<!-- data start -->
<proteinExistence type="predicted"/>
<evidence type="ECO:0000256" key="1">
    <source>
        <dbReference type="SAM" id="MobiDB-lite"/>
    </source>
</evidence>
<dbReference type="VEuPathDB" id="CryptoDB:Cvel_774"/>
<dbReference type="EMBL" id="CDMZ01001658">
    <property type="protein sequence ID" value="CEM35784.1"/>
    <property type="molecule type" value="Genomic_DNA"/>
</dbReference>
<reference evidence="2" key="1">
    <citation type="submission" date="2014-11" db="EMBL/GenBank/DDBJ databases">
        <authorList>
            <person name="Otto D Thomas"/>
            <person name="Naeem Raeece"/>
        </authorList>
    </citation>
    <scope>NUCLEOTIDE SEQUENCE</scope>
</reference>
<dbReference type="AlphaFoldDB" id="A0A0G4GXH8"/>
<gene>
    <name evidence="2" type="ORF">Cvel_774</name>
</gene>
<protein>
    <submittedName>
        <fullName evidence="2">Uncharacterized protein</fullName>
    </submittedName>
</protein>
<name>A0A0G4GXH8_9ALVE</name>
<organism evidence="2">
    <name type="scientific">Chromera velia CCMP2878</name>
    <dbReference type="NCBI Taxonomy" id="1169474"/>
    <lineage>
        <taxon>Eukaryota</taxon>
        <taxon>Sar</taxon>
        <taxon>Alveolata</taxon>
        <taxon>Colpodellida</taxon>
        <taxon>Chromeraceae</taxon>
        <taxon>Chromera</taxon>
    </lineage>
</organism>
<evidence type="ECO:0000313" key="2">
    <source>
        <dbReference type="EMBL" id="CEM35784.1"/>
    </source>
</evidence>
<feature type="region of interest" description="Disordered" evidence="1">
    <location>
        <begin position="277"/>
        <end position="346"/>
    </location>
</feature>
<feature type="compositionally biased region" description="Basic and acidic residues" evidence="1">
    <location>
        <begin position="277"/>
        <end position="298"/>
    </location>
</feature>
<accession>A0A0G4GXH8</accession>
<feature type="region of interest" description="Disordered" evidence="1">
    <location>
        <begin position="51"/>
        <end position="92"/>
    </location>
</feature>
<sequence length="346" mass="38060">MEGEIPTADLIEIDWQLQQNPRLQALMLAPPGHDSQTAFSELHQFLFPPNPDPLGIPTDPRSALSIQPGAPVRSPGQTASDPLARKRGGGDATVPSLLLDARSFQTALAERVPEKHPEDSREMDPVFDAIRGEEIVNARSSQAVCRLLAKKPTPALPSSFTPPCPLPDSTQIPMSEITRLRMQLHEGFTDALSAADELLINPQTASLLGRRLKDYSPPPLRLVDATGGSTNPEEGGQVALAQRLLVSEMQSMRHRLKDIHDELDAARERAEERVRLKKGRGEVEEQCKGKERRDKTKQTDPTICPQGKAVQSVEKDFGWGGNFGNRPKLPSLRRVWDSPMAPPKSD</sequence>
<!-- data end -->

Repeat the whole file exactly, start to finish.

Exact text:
<proteinExistence type="predicted"/>
<evidence type="ECO:0000256" key="1">
    <source>
        <dbReference type="SAM" id="MobiDB-lite"/>
    </source>
</evidence>
<dbReference type="VEuPathDB" id="CryptoDB:Cvel_774"/>
<dbReference type="EMBL" id="CDMZ01001658">
    <property type="protein sequence ID" value="CEM35784.1"/>
    <property type="molecule type" value="Genomic_DNA"/>
</dbReference>
<reference evidence="2" key="1">
    <citation type="submission" date="2014-11" db="EMBL/GenBank/DDBJ databases">
        <authorList>
            <person name="Otto D Thomas"/>
            <person name="Naeem Raeece"/>
        </authorList>
    </citation>
    <scope>NUCLEOTIDE SEQUENCE</scope>
</reference>
<dbReference type="AlphaFoldDB" id="A0A0G4GXH8"/>
<gene>
    <name evidence="2" type="ORF">Cvel_774</name>
</gene>
<protein>
    <submittedName>
        <fullName evidence="2">Uncharacterized protein</fullName>
    </submittedName>
</protein>
<name>A0A0G4GXH8_9ALVE</name>
<organism evidence="2">
    <name type="scientific">Chromera velia CCMP2878</name>
    <dbReference type="NCBI Taxonomy" id="1169474"/>
    <lineage>
        <taxon>Eukaryota</taxon>
        <taxon>Sar</taxon>
        <taxon>Alveolata</taxon>
        <taxon>Colpodellida</taxon>
        <taxon>Chromeraceae</taxon>
        <taxon>Chromera</taxon>
    </lineage>
</organism>
<evidence type="ECO:0000313" key="2">
    <source>
        <dbReference type="EMBL" id="CEM35784.1"/>
    </source>
</evidence>
<feature type="region of interest" description="Disordered" evidence="1">
    <location>
        <begin position="277"/>
        <end position="346"/>
    </location>
</feature>
<feature type="compositionally biased region" description="Basic and acidic residues" evidence="1">
    <location>
        <begin position="277"/>
        <end position="298"/>
    </location>
</feature>
<accession>A0A0G4GXH8</accession>
<feature type="region of interest" description="Disordered" evidence="1">
    <location>
        <begin position="51"/>
        <end position="92"/>
    </location>
</feature>
<sequence length="346" mass="38060">MEGEIPTADLIEIDWQLQQNPRLQALMLAPPGHDSQTAFSELHQFLFPPNPDPLGIPTDPRSALSIQPGAPVRSPGQTASDPLARKRGGGDATVPSLLLDARSFQTALAERVPEKHPEDSREMDPVFDAIRGEEIVNARSSQAVCRLLAKKPTPALPSSFTPPCPLPDSTQIPMSEITRLRMQLHEGFTDALSAADELLINPQTASLLGRRLKDYSPPPLRLVDATGGSTNPEEGGQVALAQRLLVSEMQSMRHRLKDIHDELDAARERAEERVRLKKGRGEVEEQCKGKERRDKTKQTDPTICPQGKAVQSVEKDFGWGGNFGNRPKLPSLRRVWDSPMAPPKSD</sequence>